Medium Plumbing Business Insurance Costs

For a medium sized plumbing business in Delaware, defined roughly as $500,000 in annual revenue and 3 full-time employees, here are typical estimated premiums:

General Liability – Annual premiums ranging from $12,600 up to $20,200 assuming $1 Million per occurrence and $2 Million aggregate limits. The increased revenue necessitates higher limits to sufficiently protect the business.

Workers’ Compensation – Annual premiums from $8,900 on the low end up to $15,700 on the high end. The growth in payroll results in greater workers’ compensation costs.

Surety Bonds – Annual premiums ranging from $50 to $250 for required license and permit bonds. Bonding requirements typically don’t change materially with moderate business growth. If you’re looking to expand your skills and knowledge in plumbing, consider obtaining a Delaware Plumbing License which can greatly enhance your professional career.

Large Plumbing Business Insurance Costs

For a larger plumbing contractor in Delaware, defined as approximately $1,000,000 in annual revenue and 5 or more employees, here are typical estimated premium ranges:

General Liability – Annual premiums ranging from $38,100 up to $49,500 assuming $1 Million per occurrence and $2 Million aggregate limits. The substantial revenues necessitate more robust liability limits.

Workers’ Compensation – Annual premiums from $14,900 on the low end up to $26,100 on the high end. The expanded payroll results in major workers’ compensation costs.

Surety Bonds – Annual premiums ranging from $50 to $250 to fulfill state and local licensing bonding requirements which typically don’t increase substantially with business growth.

Additional Insurance Coverages to Consider

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Consider These Additional Insurance Coverages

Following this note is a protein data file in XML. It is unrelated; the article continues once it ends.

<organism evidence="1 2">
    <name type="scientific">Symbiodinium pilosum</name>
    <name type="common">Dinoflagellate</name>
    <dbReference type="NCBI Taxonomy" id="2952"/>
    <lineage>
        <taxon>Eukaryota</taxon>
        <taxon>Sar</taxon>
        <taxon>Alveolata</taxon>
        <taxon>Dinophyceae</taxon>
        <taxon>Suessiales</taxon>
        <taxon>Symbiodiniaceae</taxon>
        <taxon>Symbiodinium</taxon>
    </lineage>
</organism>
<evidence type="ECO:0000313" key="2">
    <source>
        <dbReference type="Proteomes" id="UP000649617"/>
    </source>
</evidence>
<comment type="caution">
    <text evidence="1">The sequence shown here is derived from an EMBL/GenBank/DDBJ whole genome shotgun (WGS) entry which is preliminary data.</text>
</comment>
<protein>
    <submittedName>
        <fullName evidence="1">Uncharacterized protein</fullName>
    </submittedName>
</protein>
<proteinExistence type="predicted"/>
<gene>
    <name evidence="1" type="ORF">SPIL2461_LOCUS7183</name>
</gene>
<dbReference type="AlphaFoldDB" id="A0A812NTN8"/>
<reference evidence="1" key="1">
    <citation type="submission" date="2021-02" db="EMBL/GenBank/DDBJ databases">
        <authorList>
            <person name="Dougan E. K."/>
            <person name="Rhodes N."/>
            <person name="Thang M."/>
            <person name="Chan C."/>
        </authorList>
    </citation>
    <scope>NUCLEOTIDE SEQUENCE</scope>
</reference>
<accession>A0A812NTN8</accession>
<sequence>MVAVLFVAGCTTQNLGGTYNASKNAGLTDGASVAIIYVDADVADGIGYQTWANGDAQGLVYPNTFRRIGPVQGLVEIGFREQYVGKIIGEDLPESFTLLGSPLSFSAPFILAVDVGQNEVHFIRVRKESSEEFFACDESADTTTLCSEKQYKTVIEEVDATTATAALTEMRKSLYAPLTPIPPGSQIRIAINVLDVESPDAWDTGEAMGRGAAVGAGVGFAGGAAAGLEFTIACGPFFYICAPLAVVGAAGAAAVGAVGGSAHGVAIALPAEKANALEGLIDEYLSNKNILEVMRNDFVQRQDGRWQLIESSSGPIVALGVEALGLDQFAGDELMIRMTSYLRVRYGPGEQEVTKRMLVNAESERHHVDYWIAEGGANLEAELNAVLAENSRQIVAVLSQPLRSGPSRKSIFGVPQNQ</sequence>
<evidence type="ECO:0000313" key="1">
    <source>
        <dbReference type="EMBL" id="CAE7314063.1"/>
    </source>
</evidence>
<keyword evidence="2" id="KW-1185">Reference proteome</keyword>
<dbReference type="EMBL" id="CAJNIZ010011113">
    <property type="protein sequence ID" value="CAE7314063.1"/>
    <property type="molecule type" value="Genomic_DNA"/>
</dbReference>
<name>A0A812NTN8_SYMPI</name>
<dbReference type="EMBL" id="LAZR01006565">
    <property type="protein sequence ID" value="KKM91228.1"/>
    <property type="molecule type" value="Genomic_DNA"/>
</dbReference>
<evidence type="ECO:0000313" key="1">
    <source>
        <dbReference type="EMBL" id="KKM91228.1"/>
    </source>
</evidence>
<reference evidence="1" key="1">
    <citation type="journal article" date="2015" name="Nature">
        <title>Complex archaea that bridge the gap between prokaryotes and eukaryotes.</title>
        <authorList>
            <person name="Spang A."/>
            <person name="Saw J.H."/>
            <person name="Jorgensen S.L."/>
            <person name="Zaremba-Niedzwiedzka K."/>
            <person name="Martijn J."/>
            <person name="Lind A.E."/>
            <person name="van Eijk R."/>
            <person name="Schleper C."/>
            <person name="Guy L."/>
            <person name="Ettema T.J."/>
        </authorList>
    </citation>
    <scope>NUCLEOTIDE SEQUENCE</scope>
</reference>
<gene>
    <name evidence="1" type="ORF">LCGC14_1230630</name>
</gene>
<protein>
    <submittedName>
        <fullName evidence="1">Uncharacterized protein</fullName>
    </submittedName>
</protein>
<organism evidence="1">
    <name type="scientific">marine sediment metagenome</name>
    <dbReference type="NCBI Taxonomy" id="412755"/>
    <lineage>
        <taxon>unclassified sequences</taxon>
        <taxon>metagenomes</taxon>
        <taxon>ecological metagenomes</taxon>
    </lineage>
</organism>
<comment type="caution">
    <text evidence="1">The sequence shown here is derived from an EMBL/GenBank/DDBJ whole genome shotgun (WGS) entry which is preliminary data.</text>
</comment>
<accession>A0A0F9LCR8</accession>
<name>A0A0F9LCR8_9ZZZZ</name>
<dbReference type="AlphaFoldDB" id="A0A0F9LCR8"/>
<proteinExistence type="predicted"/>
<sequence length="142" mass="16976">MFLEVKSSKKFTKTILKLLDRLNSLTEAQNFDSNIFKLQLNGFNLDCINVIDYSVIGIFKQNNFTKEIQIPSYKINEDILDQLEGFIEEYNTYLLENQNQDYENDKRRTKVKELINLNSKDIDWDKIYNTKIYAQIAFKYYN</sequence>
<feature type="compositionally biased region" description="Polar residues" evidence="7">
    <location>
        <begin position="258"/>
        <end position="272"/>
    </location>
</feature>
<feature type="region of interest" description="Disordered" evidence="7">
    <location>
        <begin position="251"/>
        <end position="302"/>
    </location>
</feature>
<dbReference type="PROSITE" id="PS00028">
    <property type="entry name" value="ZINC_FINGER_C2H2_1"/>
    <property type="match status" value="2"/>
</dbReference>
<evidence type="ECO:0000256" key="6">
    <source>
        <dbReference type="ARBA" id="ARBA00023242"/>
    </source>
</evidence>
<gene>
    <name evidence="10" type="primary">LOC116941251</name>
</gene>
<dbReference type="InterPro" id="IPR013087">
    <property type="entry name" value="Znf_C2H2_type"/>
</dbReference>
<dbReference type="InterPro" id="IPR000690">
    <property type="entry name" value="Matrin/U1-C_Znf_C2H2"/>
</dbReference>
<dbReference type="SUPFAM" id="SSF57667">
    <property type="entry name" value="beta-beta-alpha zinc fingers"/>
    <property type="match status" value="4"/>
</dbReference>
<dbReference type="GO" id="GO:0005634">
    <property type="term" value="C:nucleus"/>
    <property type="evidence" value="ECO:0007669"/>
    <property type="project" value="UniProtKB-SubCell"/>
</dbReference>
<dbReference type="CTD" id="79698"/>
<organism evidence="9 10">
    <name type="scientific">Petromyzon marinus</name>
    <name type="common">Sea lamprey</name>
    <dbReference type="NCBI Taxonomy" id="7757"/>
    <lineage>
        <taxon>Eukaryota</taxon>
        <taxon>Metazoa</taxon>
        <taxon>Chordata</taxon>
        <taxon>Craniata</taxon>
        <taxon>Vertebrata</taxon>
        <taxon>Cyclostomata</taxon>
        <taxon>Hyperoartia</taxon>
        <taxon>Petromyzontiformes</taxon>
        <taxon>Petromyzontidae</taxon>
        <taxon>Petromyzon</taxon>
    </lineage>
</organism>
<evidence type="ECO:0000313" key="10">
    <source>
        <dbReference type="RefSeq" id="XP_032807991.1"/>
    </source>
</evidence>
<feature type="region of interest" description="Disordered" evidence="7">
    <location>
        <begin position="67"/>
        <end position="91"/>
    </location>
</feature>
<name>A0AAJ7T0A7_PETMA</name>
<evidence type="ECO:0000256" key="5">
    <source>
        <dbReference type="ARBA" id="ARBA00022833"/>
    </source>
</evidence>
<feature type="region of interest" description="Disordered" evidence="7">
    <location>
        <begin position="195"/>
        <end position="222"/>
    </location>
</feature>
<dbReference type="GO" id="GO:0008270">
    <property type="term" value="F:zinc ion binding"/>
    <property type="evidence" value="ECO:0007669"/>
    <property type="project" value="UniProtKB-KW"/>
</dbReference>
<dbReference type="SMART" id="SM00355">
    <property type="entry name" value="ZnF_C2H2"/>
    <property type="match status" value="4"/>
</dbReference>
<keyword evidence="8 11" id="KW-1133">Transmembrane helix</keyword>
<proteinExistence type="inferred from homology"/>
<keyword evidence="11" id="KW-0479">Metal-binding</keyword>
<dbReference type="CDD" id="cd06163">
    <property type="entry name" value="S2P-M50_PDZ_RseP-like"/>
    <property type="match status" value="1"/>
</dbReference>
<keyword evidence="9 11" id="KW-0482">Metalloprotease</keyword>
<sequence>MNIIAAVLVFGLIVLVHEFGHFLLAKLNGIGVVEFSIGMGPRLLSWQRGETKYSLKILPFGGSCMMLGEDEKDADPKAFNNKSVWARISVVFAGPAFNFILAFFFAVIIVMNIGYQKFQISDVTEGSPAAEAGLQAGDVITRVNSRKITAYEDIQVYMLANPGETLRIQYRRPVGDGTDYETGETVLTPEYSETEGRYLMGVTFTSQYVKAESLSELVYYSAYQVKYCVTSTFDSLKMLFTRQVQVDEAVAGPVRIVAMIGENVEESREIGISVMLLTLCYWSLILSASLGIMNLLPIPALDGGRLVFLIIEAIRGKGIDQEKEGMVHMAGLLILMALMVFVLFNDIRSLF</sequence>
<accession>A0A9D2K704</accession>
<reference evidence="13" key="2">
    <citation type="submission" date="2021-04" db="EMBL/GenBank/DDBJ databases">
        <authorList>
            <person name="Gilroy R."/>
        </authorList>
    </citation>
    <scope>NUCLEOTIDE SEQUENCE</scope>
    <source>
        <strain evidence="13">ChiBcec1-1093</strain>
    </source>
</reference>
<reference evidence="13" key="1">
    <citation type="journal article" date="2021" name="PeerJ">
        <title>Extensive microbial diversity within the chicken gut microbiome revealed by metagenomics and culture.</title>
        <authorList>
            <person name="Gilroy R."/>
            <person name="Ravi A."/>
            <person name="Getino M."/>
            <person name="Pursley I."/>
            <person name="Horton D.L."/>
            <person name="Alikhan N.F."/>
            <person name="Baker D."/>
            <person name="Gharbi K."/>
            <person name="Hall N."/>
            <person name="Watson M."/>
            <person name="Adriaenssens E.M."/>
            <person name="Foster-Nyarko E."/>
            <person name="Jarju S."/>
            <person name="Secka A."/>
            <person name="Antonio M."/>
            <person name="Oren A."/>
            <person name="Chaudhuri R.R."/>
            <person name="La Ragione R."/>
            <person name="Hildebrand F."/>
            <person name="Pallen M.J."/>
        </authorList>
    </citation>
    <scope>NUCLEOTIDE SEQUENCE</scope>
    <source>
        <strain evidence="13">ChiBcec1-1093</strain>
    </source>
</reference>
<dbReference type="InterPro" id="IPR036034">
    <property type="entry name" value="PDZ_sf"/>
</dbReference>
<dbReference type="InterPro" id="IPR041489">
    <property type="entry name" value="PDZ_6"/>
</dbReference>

For plumbing contractors, considering insurance needs goes beyond just the basic requirements. There are several different types of insurance that should be examined for their potential value in safeguarding the business:

  • Property Insurance: This insurance provides coverage for buildings, business contents, and equipment against losses from things like fire, wind, hail, theft, and vandalism. For contractors, the average annual premiums can range from $500 to over $2,000. The cost will depend on the value of the property and its location.
  • Inland Marine Insurance: Specifically designed to protect costly contractor tools and equipment while they are on job sites or being transported, this insurance’s average annual premiums range from $250 to $750. The cost can vary based on the value of the equipment.
  • Commercial Umbrella Insurance: This type of insurance offers extra liability coverage beyond the standard general liability, auto, and employers liability policies. For plumbing contractors, each additional $1 million in umbrella coverage usually costs between $400 and $800 annually.
  • Errors & Omissions Insurance: This insurance covers the business against financial losses from third parties that may arise from alleged mistakes or negligence in the quality of work. Typical annual premiums for plumbing contractors are in the range of $500 to $1,000.
  • Cyber Insurance: With the growing risks of digital crimes like data breaches and hacking, this insurance has become nearly essential. It helps protect against stolen customer information and other online threats. The average annual cost is between $750 and $1,500.
  • Employment Practices Liability Insurance: This protects plumbing businesses from legal actions related to employment issues such as wrongful termination, discrimination, harassment, and other disputes with employees. The usual annual premiums for this insurance run from $800 to $1,200.

Regularly reviewing insurance needs with a professional agent can guide the customization of a policy package. Such a tailored approach ensures that the insurance coverage continues to align with the unique needs and growth of a plumbing contracting business.